Your purpose is the agency’s reason for being. Don’t confuse purpose with the typical weak, soggy “mission statements” that hang unnoticed in the lobbies of countless companies across America. Most mission statements are a mélange of hyperbole that is neither unique nor motivating. How motivated would you be by meaningless “mission statements” like these?
“To be an integrated marketing communications firm providing our client’s brand with strategic marketing insights, strategic marketing planning and strategic creative solutions.”
“To be the agency of choice, recognized as a leader in marketing, driven by creativity, measurable results and community service.”
“To help make clients successful by generating results through effective advertising, public relations and related marketing communications.”
Is it any wonder why nobody reads or cares about the company mission statement? It hangs in the lobby in an aluminum frame like a historical relic instead of a living document.
Any guesses as to the most commonly used words in agency mission statements? How about “creative” and “results.” When words like these get overused, they completely lose their meaning. Not to mention the fact that they provide absolutely no point of distinction.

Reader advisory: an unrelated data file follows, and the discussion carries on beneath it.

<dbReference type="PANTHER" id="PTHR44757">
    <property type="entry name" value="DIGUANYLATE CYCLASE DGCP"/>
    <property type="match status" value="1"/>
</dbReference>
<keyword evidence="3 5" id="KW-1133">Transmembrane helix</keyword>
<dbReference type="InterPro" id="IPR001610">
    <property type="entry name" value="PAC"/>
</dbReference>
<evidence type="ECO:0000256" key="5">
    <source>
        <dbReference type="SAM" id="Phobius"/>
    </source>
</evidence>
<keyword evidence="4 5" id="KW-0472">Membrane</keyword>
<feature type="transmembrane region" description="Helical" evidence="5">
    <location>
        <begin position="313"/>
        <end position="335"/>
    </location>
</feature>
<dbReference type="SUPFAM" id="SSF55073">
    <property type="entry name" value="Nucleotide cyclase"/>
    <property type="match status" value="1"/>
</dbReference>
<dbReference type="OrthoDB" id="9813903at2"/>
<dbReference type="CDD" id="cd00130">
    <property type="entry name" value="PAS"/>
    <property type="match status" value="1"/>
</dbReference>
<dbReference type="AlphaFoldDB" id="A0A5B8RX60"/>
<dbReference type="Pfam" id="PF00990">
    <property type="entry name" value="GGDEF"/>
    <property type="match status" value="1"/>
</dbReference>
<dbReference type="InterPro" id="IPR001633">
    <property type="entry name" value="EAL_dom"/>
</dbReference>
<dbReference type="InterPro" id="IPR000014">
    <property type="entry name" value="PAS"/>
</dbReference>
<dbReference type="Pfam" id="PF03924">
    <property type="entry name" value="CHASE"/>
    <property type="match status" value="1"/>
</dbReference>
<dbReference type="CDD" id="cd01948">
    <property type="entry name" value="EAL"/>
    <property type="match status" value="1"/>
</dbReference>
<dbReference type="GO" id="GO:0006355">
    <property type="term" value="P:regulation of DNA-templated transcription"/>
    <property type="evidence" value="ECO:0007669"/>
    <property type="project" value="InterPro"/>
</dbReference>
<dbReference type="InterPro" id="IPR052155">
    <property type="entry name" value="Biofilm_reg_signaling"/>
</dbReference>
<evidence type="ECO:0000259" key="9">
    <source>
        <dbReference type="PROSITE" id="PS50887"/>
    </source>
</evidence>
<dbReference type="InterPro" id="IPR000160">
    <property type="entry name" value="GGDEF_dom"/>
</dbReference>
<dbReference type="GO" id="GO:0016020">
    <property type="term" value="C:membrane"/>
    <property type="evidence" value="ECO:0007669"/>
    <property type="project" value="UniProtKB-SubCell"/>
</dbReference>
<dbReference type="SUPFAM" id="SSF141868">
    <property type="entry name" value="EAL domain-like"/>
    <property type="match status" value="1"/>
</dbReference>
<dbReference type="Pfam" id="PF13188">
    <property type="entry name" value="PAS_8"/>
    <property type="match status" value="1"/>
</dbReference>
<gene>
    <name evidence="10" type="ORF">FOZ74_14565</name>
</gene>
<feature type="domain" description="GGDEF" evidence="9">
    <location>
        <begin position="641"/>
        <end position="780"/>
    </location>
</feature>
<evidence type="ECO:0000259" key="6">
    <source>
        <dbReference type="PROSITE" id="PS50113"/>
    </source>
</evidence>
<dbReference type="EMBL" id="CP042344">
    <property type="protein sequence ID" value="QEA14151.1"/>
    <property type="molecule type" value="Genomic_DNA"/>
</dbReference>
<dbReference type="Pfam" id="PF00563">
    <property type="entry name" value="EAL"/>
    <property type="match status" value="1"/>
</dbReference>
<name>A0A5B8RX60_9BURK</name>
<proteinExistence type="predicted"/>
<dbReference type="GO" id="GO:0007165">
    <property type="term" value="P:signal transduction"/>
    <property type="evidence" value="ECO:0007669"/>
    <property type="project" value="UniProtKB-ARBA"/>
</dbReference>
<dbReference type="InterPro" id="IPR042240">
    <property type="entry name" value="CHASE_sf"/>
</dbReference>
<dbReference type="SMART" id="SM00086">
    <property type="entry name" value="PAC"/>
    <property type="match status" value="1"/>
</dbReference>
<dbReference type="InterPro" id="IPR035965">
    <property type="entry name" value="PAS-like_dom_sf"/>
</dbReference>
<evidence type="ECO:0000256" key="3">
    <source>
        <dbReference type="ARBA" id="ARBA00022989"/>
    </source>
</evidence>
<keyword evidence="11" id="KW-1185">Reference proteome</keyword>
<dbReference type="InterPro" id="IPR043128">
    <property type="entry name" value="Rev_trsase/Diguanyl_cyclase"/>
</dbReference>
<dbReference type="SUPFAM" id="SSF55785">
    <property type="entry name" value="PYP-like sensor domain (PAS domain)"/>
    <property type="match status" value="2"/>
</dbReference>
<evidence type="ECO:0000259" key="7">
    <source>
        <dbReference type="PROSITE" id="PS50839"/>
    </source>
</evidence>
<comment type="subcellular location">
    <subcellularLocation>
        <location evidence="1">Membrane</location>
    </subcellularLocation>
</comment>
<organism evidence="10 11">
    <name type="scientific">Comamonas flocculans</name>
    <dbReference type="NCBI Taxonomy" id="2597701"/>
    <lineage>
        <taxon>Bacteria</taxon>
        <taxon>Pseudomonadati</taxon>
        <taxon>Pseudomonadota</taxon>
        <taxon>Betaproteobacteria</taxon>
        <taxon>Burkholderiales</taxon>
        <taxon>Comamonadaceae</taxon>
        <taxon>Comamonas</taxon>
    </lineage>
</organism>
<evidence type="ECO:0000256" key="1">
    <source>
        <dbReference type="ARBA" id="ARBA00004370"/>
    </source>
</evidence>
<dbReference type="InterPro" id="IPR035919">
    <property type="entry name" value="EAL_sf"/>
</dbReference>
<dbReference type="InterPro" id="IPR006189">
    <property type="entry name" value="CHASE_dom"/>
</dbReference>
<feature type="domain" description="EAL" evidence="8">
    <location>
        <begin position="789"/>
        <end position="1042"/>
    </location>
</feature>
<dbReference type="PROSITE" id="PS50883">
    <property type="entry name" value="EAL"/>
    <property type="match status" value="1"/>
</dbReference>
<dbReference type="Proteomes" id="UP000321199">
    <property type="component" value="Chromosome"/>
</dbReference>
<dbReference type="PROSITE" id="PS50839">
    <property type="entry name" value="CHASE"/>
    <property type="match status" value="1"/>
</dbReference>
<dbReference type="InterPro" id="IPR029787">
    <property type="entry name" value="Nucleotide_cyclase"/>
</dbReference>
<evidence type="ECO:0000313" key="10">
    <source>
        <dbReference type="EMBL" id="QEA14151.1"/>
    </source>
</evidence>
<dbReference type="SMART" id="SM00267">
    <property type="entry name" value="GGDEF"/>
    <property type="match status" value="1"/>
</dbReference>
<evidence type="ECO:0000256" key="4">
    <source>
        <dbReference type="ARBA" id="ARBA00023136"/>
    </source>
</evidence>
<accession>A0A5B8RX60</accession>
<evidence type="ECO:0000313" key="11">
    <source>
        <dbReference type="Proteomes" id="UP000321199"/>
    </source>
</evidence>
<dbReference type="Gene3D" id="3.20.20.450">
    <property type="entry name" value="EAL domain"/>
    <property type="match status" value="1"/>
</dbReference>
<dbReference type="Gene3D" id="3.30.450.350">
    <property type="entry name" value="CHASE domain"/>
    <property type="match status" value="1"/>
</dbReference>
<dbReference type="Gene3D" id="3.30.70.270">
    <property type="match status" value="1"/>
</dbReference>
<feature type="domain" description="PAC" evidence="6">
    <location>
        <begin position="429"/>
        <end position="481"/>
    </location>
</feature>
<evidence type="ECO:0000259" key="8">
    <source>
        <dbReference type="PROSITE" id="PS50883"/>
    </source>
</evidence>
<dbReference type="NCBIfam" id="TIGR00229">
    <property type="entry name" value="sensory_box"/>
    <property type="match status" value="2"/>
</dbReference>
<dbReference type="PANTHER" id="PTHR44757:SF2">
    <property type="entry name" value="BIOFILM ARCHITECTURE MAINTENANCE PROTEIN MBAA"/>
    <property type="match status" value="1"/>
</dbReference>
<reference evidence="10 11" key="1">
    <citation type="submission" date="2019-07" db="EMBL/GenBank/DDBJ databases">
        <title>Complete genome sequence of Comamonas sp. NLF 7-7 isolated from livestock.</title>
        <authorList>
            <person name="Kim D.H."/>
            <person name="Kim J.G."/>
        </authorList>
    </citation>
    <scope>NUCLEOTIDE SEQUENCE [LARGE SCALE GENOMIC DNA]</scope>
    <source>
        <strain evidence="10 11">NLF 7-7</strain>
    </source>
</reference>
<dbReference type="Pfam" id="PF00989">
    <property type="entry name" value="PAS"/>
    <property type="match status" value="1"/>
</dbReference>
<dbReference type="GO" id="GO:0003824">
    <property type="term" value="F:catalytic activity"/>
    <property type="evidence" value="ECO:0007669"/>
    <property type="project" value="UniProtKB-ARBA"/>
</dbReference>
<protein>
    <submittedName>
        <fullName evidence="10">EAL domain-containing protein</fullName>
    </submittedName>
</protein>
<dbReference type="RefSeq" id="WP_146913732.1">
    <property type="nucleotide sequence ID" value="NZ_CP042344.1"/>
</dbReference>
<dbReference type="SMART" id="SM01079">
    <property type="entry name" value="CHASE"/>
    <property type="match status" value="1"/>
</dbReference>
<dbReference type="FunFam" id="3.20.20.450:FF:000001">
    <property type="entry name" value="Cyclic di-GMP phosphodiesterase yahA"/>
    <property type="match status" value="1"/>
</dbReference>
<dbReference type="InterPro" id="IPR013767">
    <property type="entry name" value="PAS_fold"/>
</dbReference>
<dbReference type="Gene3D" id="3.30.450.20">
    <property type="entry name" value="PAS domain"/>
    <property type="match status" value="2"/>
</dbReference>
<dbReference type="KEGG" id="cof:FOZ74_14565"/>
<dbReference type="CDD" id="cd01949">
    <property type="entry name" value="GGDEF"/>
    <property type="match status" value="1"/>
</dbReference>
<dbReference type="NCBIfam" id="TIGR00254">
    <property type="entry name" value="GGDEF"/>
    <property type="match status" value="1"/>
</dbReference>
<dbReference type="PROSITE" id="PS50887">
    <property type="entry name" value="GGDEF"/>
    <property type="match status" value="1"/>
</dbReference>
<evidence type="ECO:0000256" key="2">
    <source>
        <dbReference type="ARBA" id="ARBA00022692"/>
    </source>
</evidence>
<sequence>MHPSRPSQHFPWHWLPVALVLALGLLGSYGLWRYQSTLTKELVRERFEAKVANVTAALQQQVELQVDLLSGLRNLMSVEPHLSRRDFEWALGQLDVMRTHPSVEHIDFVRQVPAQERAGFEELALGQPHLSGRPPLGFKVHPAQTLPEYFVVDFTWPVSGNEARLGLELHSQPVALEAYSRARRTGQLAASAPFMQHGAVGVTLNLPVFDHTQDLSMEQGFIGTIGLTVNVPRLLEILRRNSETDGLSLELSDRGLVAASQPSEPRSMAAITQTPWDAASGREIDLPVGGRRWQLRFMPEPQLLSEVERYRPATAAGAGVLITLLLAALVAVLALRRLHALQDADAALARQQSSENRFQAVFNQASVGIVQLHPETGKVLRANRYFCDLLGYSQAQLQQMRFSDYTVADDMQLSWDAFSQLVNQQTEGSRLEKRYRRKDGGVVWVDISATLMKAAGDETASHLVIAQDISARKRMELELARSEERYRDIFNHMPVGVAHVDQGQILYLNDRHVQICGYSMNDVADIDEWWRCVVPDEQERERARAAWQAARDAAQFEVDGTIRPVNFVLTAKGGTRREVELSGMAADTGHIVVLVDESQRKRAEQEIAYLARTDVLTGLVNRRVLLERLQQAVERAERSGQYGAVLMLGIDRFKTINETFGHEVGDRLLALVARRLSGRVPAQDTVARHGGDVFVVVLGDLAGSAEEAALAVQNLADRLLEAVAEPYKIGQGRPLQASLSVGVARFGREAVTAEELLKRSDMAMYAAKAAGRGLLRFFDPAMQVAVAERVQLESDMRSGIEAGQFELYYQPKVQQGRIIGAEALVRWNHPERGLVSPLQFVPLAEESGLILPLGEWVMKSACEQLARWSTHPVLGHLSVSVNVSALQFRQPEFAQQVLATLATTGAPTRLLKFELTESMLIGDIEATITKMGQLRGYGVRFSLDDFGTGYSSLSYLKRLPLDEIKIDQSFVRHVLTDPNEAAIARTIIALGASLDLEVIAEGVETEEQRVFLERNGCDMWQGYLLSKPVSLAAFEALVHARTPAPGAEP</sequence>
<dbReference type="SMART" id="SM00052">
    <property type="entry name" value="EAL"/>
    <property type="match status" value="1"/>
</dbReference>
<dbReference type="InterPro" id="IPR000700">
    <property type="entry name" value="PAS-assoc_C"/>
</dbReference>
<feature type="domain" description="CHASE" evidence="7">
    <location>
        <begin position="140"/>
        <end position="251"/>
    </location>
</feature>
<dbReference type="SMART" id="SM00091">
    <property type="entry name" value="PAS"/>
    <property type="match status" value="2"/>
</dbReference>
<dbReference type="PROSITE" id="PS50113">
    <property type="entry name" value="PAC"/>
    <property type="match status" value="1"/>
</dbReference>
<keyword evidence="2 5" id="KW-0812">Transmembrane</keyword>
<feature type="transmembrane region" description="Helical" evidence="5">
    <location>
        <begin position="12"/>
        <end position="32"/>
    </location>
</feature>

What’s really needed in place of the tired mission statement is to discover a strong sense of purpose — the thing that makes you and your associates come to work every morning. The notable agencies have an ambitious reason for being. They have a purpose that goes beyond drawing a paycheck.
Consider what your purpose would be if you were leading a movement rather than a business. Movements are about meaning, not commercialism. Movements are about making a difference in the world. They intrinsically motivate people to action. They are filled with a sense of purpose.
A strong purpose makes the agency feel as if it’s engaged in something that’s honorable, almost a holy crusade. This creates not just a company of workers, but a company of believers.
If you work for Crispin Porter + Bogusky, you know that your company’s purpose isn’t to create ads. It’s to become a catalyst in changing popular culture. That’s a pretty motivating reason to come to work every day.
Defining your sense of purpose is a liberating process. But it takes some dedication. It’s an off-site exercise, requiring the full attention and best intentions of your senior staff. Get a good outside facilitator to help you plumb the depths of your organization to begin to answer questions like:
1. Besides making money, why did we get into this business in the first place?
2. What is the meaning in what we do? Can we serve a higher purpose than just providing a paycheck to our employees?
3. What kind of contribution or difference can we make in our business and in the world?
How do you know you’ve reached deep enough to find your purpose? The acid test is that you find it inspiring and motivating.
Remember, the truly outstanding agencies are not just trying to create advertising, but in some small way change the world.